“I refuse to smash my emotions down inside myself so I can put on a happy face and make other people feel better. I will not pretend like I have learned a fantastic lesson when my body and my life are falling apart in this moment — I need time to cry and scream into a damn pillow,” says patient advocate Jennifer Walker.
People often think of stress relief as yoga or journaling — but our patient community shared that their furry friends are perhaps the best remedy for managing the emotional and physical ups and downs of living with a chronic illness.
Our psoriasis warriors and mental health experts agree: You can't control the stares, but you can control your reaction and how you choose to respond.
The unpredictable nature of chronic illness can make staying confident a challenge — but these patient-approved confidence boosters can help you hold your head up higher.
Taking care of mental health may be important for achieving relief from rheumatoid arthritis symptoms, and in turn, feeling better may help improve your mood and emotions.
Patient advocate Zoe Rothblatt gets real about chronic pain — and how to take the power back when pain-free days mess with your emotions.
Researchers suspect inflammation may play a key role in both depression and psoriatic arthritis.
We’ve all had that moment when we’ve left the doctor’s office and realized we forget to ask a question or bring a topic. Here’s what patients and doctors say you can do about it.
These inspiring insights, usually learned the hard way, are the perfect reminder to treat yourself to self-love today — and every day.
There are many benefits of journaling for people with chronic illness, but what if arthritis or painful joints are making it hard to make this self-help activity a habit?
Living with a chronic illness, such as rheumatic disease, can make you feel like your body is out to get you. We asked mental health experts and patients to share what helps when you feel betrayed by your body.
Living with a chronic illness can feel completely overwhelming. These tips can help ease these feelings so you can have the headspace to control what you can.
It’s been a journey for Jennifer Walker to figure out that anxiety and related depression was no longer something they could manage with self-care alone. Here’s how they’re getting help and moving forward.
A new study from the ArthritisPower research registry found that following a mindfulness therapy program may help patients with rheumatic diseases, like osteoarthritis and rheumatoid arthritis, decrease their anxiety and stress levels.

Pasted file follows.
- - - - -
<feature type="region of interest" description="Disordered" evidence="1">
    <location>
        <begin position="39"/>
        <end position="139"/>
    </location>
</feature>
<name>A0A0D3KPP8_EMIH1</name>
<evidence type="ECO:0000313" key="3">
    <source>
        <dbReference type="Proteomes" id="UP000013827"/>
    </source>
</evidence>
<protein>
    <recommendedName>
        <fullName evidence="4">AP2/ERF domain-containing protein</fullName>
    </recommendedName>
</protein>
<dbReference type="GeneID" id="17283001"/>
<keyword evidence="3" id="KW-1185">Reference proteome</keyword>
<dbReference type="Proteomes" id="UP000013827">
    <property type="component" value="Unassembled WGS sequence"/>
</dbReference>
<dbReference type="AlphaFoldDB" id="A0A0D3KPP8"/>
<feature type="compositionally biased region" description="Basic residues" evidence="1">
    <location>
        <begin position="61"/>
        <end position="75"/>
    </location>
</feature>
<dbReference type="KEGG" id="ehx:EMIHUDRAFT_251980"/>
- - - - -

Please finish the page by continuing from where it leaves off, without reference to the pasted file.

Mood disorders commonly coexist with chronic physical health ailments, and new research suggests depression and anxiety might make it harder for PsA patients to achieve minimal disease activity (MDA).
A new study found that cognitive behavioral talk therapy may treat sleep issues in people dealing with osteoarthritis and insomnia.
People with chronic pain from arthritis and other conditions may be at an increased risk of having suicidal thoughts and behavior. Learn more about this link and when and how to get help.
More research is needed to understand why mental health conditions are linked to low “medication persistence” — the amount of time from starting to stopping a medication.
When conditions like arthritis and chronic pain cause pain, disability, and other physical changes to your body, it’s natural for self-esteem to dip. Here’s what other patients report about their experience coping with changes to their identity and body image.
When treatment for inflammatory arthritis escalates, so does the risk of depression and anxiety — and there are many possible explanations for this link.
But it’s not entirely clear whether being unemployed, perhaps due to arthritis-related disability, leads to depression, or whether having depression and arthritis increases the risk of unemployment.
According to study authors, ‘psychological treatments that combine a focus on increasing valued activity with improving inflammatory arthritis patients’ mindfulness could be useful for reducing fatigue-related disability.’
CBT is rooted in the idea that the way you perceive situations influences the way you feel, and that you have the ability to change your thought patterns to feel better.
‘I’m no Perfect Pollyanna. But I just don’t want the experience of living with a chronic illness — I’ve had RA for more than a decade — to be negative 24/7.’
This advice from Laurie Ferguson, PhD, clinical psychologist and Director of Education Development at the Global Healthy Living Foundation, can help you process all of the emotions you’re feeling right now to help you fight anxiety and feel more in control.
Writing can help us admit to our feelings, accept our fear, manage our anxiety, and move through serious trauma.
This advice from Laurie Ferguson, PhD, clinical psychologist and Director of Education Development at the Global Healthy Living Foundation, can help reduce anxiety and stress.
Several studies also show that depression and chronic illness feed off each other in the worst ways.
This advice from mental health experts and fellow patients could help prevent a bad day from become a bad week, month, or worse.
Geography, sex, and sexual orientation seemed to affect mental health too.
‘It soon became pretty clear that if I did not start listening to my sick body now, I would pay dearly for it later.’
Widespread inflammation could may be the connecting factor between depression and autoimmune conditions such as RA.
Overwhelming feelings of worry and dread are common among people with arthritis, but that doesn’t mean you have to live with them.
Stress and arthritis can be a vicious cycle. Any one of these tips can help you improve your stress management and coping strategies.
Eileen Davidson wasn’t prepared for the emotional and mental health roller coaster that followed her rheumatoid arthritis diagnosis. Here’s what she learned along the way.